229 user 75 critic

Who's Afraid of Virginia Woolf? (1966)

TV-MA | | Drama | 22 June 1966 (USA)
2:11 | Trailer

Watch Now

From $2.99 (SD) on Amazon Video

A bitter, aging couple, with the help of alcohol, use a young couple to fuel anguish and emotional pain towards each other.



2,899 ( 1,347)
Won 5 Oscars. Another 17 wins & 23 nominations. See more awards »



Learn more

People who liked this also liked... 

Drama | Romance
    1 2 3 4 5 6 7 8 9 10 8.1/10 X  

Brick, an alcoholic ex-football player, drinks his days away and resists the affections of his wife, Maggie. His reunion with his father, Big Daddy, who is dying of cancer, jogs a host of memories and revelations for both father and son.

Director: Richard Brooks
Stars: Elizabeth Taylor, Paul Newman, Burl Ives
    1 2 3 4 5 6 7 8 9 10 8/10 X  

Disturbed Blanche DuBois moves in with her sister in New Orleans and is tormented by her brutish brother-in-law while her reality crumbles around her.

Director: Elia Kazan
Stars: Vivien Leigh, Marlon Brando, Kim Hunter
Certificate: Passed Drama | Romance | War
    1 2 3 4 5 6 7 8 9 10 8.1/10 X  

Three World War II veterans return home to small-town America to discover that they and their families have been irreparably changed.

Director: William Wyler
Stars: Fredric March, Dana Andrews, Myrna Loy
All About Eve (1950)
    1 2 3 4 5 6 7 8 9 10 8.3/10 X  

An ingenue insinuates herself into the company of an established but aging stage actress and her circle of theater friends.

Director: Joseph L. Mankiewicz
Stars: Bette Davis, Anne Baxter, George Sanders
Notorious (1946)
Drama | Film-Noir | Romance
    1 2 3 4 5 6 7 8 9 10 8/10 X  

A woman is asked to spy on a group of Nazi friends in South America. How far will she have to go to ingratiate herself with them?

Director: Alfred Hitchcock
Stars: Cary Grant, Ingrid Bergman, Claude Rains
The Graduate (1967)
Comedy | Drama
    1 2 3 4 5 6 7 8 9 10 8/10 X  

A disillusioned college graduate finds himself torn between his older lover and her daughter.

Director: Mike Nichols
Stars: Dustin Hoffman, Anne Bancroft, Katharine Ross
Crime | Drama | Mystery
    1 2 3 4 5 6 7 8 9 10 8.1/10 X  

In a murder trial, the defendant says he suffered temporary insanity after the victim raped his wife. What is the truth, and will he win his case?

Director: Otto Preminger
Stars: James Stewart, Lee Remick, Ben Gazzara
Drama | History
    1 2 3 4 5 6 7 8 9 10 8.1/10 X  

A poor Midwest family is forced off of their land. They travel to California, suffering the misfortunes of the homeless in the Great Depression.

Director: John Ford
Stars: Henry Fonda, Jane Darwell, John Carradine
Comedy | Romance
    1 2 3 4 5 6 7 8 9 10 8.2/10 X  

A spoiled heiress running away from her family is helped by a man who is actually a reporter in need of a story.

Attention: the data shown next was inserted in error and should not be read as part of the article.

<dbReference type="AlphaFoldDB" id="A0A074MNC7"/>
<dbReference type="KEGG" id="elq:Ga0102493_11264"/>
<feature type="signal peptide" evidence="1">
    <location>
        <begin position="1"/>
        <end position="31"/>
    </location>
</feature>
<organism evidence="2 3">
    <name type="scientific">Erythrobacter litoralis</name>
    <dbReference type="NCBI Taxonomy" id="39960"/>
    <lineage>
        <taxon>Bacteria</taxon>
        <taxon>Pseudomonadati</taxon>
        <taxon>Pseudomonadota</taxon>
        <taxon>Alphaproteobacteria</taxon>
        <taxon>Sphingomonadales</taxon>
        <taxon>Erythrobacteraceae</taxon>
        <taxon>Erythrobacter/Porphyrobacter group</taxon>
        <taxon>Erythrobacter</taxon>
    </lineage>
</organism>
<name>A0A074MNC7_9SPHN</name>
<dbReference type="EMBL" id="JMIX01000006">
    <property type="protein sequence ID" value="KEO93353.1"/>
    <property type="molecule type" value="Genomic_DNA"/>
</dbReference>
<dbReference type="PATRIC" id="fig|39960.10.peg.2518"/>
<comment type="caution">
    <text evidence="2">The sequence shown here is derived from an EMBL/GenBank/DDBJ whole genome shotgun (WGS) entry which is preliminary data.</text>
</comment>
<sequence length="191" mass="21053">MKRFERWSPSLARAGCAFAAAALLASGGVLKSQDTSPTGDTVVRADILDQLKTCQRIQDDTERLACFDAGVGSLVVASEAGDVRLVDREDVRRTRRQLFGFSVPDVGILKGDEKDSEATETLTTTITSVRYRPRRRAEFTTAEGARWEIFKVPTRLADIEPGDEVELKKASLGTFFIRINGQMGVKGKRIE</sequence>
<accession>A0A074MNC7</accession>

Director: Frank Capra
Stars: Clark Gable, Claudette Colbert, Walter Connolly
Action | Biography | Crime
    1 2 3 4 5 6 7 8 9 10 7.9/10 X  

A somewhat romanticized account of the career of the notoriously violent bank robbing couple and their gang.

Director: Arthur Penn
Stars: Warren Beatty, Faye Dunaway, Michael J. Pollard
La Strada (1954)
    1 2 3 4 5 6 7 8 9 10 8.1/10 X  

A care-free girl is sold to a traveling entertainer, consequently enduring physical and emotional pain along the way.

Director: Federico Fellini
Stars: Anthony Quinn, Giulietta Masina, Richard Basehart
Network (1976)
    1 2 3 4 5 6 7 8 9 10 8.1/10 X  

A television network cynically exploits a deranged former anchor's ravings and revelations about the news media for its own profit.

Director: Sidney Lumet
Stars: Faye Dunaway, William Holden, Peter Finch


Complete credited cast:


George and Martha are a middle aged married couple, whose charged relationship is defined by vitriolic verbal battles, which underlies what seems like an emotional dependence upon each other. This verbal abuse is fueled by an excessive consumption of alcohol. George being an associate History professor in a New Carthage university where Martha's father is the President adds an extra dimension to their relationship. Late one Saturday evening after a faculty mixer, Martha invites Nick and Honey, an ambitious young Biology professor new to the university and his mousy wife, over for a nightcap. As the evening progresses, Nick and Honey, plied with more alcohol, get caught up in George and Martha's games of needing to hurt each other and everyone around them. The ultimate abuse comes in the form of talk of George and Martha's unseen sixteen year old son, whose birthday is the following day. Written by Huggo

Plot Summary | Plot Synopsis


You are cordially invited to George and Martha's for an evening of fun and games. See more »




TV-MA | See all certifications »

Parents Guide:





| |

Release Date:

22 June 1966 (USA)  »

Also Known As:

Edward Albee's Who's Afraid of Virginia Woolf?  »